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1.
Clin Transl Sci ; 15(6): 1380-1386, 2022 Jun.
Article in English | MEDLINE | ID: covidwho-1756345

ABSTRACT

A course on vaccine development asked students to write a blog addressing general anti-vaccination strategies and their significance today, in the context of the resistance seen against novel SARS-CoV-2 mRNA vaccines. This perspective explores how and why these efforts are successful at reducing vaccine uptake and why, for the most part, efforts to combat the movement have been unsuccessful. This summary of the collective view of the class provides recommendations for combatting current and future campaigns of misinformation. It is hoped that this perspective will serve as a call to action for clinical pharmacologists and translational scientists to do their part to educate the lay community and promote the science in an open and transparent manner to ensure that current and future vaccines fulfill their potential.


Subject(s)
COVID-19 , SARS-CoV-2 , COVID-19/prevention & control , COVID-19 Vaccines , Communication , Humans , Vaccination
2.
Haemophilia ; 28(2): 247-253, 2022 Mar.
Article in English | MEDLINE | ID: covidwho-1685308

ABSTRACT

INTRODUCTION: The haemophilia community on Twitter is diverse, consisting of advocacy groups, patients, physicians, researchers and other users. However, the scope of this community is uncharacterized, and limited data is available regarding effective participation in this community. AIM: To assess the types of users active in the haemophilia community on Twitter, as well as major themes present in haemophilia-related tweets. METHODS: Forty-nine thousand five hundred and twelve tweets between September 2019 and September 2021 were classified using regular expressions. A subset of the classified tweets was manually analysed to identify prevalent discussion themes. RESULTS: Among the top 250 users by post count, the largest categories of users were support and advocacy groups, people with bleeding disorders and healthcare providers. The largest thematic categories of tweets were gene therapy, contaminated haemophilia blood products, haemophilia research, clinical management of haemophilia and COVID-19. While misinformation was rare, negative and incorrect perceptions of haemophilia were present among the general public. CONCLUSION: Our results demonstrate patterns of effective Twitter usage for patient care, research and advocacy purposes among the haemophilia community.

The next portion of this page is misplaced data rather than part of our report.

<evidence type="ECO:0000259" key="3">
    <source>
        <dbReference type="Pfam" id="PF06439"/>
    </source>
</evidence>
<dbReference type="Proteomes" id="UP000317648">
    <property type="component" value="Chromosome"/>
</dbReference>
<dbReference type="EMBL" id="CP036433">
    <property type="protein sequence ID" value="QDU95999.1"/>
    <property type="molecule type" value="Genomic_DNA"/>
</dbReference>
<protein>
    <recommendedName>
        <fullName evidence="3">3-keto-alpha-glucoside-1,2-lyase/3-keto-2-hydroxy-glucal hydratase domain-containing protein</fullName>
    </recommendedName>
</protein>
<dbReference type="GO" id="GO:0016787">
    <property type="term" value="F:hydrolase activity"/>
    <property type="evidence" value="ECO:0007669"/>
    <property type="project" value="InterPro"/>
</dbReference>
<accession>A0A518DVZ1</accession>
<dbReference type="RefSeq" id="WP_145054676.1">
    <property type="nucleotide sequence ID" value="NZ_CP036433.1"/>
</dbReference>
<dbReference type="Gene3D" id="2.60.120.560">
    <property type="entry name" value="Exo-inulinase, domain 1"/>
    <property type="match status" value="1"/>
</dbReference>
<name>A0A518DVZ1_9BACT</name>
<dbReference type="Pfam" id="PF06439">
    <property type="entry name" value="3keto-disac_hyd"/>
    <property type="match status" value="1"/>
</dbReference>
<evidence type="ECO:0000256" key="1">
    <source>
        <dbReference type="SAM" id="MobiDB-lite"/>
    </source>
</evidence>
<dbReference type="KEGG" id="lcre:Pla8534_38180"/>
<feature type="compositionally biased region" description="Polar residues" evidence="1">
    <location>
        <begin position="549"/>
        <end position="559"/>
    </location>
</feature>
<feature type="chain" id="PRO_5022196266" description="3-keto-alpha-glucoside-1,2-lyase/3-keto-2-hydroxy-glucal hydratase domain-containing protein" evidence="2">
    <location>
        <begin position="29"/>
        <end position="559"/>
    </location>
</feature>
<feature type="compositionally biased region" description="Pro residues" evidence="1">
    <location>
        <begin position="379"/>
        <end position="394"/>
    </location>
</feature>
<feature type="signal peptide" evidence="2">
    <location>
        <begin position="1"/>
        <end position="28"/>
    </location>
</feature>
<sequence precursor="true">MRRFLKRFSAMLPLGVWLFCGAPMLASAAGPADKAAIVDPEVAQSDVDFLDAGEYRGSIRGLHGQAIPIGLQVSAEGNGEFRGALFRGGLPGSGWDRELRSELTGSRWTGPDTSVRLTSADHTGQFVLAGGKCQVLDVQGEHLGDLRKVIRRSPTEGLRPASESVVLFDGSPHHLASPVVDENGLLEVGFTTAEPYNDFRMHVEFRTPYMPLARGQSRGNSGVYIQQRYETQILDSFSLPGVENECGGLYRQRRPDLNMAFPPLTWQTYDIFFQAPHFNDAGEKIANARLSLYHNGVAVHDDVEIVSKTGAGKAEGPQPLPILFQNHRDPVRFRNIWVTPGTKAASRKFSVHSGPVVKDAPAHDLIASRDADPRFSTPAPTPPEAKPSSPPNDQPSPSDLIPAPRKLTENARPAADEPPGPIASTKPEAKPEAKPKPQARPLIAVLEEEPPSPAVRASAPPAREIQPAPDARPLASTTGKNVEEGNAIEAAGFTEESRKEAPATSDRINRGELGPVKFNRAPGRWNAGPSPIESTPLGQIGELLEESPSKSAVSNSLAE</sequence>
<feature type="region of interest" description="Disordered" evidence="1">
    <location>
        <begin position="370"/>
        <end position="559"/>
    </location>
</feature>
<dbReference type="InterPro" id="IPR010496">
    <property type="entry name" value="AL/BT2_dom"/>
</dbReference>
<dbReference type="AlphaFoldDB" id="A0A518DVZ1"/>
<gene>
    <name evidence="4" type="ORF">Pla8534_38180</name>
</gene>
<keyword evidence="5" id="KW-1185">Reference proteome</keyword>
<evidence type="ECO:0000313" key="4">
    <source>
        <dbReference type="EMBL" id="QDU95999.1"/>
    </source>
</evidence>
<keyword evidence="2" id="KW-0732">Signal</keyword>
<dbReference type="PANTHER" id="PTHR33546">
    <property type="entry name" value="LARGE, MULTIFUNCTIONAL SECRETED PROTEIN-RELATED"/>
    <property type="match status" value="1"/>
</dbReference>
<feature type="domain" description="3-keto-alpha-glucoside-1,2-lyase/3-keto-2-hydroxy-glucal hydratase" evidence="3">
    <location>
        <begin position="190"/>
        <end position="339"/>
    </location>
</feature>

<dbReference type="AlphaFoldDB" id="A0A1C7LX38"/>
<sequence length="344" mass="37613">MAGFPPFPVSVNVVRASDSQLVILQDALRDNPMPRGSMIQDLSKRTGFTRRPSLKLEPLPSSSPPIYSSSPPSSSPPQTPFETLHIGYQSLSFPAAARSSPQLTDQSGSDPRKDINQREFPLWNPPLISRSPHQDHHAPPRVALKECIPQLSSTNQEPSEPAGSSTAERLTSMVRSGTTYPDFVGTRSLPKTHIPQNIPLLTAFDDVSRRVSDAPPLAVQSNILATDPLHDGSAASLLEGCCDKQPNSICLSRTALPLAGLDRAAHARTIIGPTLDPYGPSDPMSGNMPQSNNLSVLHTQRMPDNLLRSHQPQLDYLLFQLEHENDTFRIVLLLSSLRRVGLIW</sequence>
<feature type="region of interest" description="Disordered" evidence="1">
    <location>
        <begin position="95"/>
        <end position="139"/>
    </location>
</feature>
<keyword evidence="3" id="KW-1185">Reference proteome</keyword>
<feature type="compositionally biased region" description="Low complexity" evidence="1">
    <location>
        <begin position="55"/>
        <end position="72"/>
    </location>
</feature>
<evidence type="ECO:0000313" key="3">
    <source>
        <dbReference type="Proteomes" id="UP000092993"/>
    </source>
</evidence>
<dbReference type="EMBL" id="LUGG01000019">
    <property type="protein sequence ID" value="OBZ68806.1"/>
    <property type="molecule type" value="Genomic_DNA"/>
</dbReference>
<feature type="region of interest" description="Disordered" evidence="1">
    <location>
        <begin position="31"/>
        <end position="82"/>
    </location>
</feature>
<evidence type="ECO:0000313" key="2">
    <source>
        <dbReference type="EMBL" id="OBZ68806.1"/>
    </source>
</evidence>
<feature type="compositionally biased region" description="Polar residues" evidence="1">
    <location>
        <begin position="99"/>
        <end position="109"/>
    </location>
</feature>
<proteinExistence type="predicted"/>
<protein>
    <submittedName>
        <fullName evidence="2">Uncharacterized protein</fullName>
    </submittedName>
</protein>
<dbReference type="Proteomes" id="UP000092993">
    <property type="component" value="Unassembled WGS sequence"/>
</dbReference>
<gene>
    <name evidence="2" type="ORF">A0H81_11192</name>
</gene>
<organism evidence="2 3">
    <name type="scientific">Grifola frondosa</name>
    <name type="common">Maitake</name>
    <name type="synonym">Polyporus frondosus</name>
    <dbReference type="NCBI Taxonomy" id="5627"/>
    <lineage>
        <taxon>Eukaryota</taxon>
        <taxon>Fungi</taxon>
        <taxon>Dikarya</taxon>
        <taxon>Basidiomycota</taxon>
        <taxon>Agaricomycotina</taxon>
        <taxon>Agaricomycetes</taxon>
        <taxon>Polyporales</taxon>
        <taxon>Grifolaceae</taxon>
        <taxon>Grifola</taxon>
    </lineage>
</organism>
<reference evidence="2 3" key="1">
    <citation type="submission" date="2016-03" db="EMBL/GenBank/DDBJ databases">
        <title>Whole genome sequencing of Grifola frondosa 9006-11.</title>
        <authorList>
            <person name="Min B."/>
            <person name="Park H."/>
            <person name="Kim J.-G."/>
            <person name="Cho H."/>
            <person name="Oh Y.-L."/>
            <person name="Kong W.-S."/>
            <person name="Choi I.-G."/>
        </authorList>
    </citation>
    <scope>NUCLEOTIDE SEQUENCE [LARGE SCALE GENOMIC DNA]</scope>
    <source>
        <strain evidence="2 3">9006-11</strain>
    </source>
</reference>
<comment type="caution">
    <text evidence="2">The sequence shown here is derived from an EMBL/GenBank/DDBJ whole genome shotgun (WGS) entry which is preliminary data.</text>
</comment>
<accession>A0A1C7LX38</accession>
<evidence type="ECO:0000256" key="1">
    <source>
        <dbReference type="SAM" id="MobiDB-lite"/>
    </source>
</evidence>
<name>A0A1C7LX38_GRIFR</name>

Subject(s)
COVID-19 , Hemophilia A , Social Media , Communication , Hemophilia A/therapy , Humans , SARS-CoV-2
3.
Cell ; 185(6): 1008-1024.e15, 2022 03 17.
Article in English | MEDLINE | ID: covidwho-1664732

ABSTRACT

Vaccine-mediated immunity often relies on the generation of protective antibodies and memory B cells, which commonly stem from germinal center (GC) reactions. An in-depth comparison of the GC responses elicited by SARS-CoV-2 mRNA vaccines in healthy and immunocompromised individuals has not yet been performed due to the challenge of directly probing human lymph nodes. Herein, through a fine-needle aspiration-based approach, we profiled the immune responses to SARS-CoV-2 mRNA vaccines in lymph nodes of healthy individuals and kidney transplant recipients (KTXs). We found that, unlike healthy subjects, KTXs presented deeply blunted SARS-CoV-2-specific GC B cell responses coupled with severely hindered T follicular helper cell, SARS-CoV-2 receptor binding domain-specific memory B cell, and neutralizing antibody responses. KTXs also displayed reduced SARS-CoV-2-specific CD4 and CD8 T cell frequencies. Broadly, these data indicate impaired GC-derived immunity in immunocompromised individuals and suggest a GC origin for certain humoral and memory B cell responses following mRNA vaccination.

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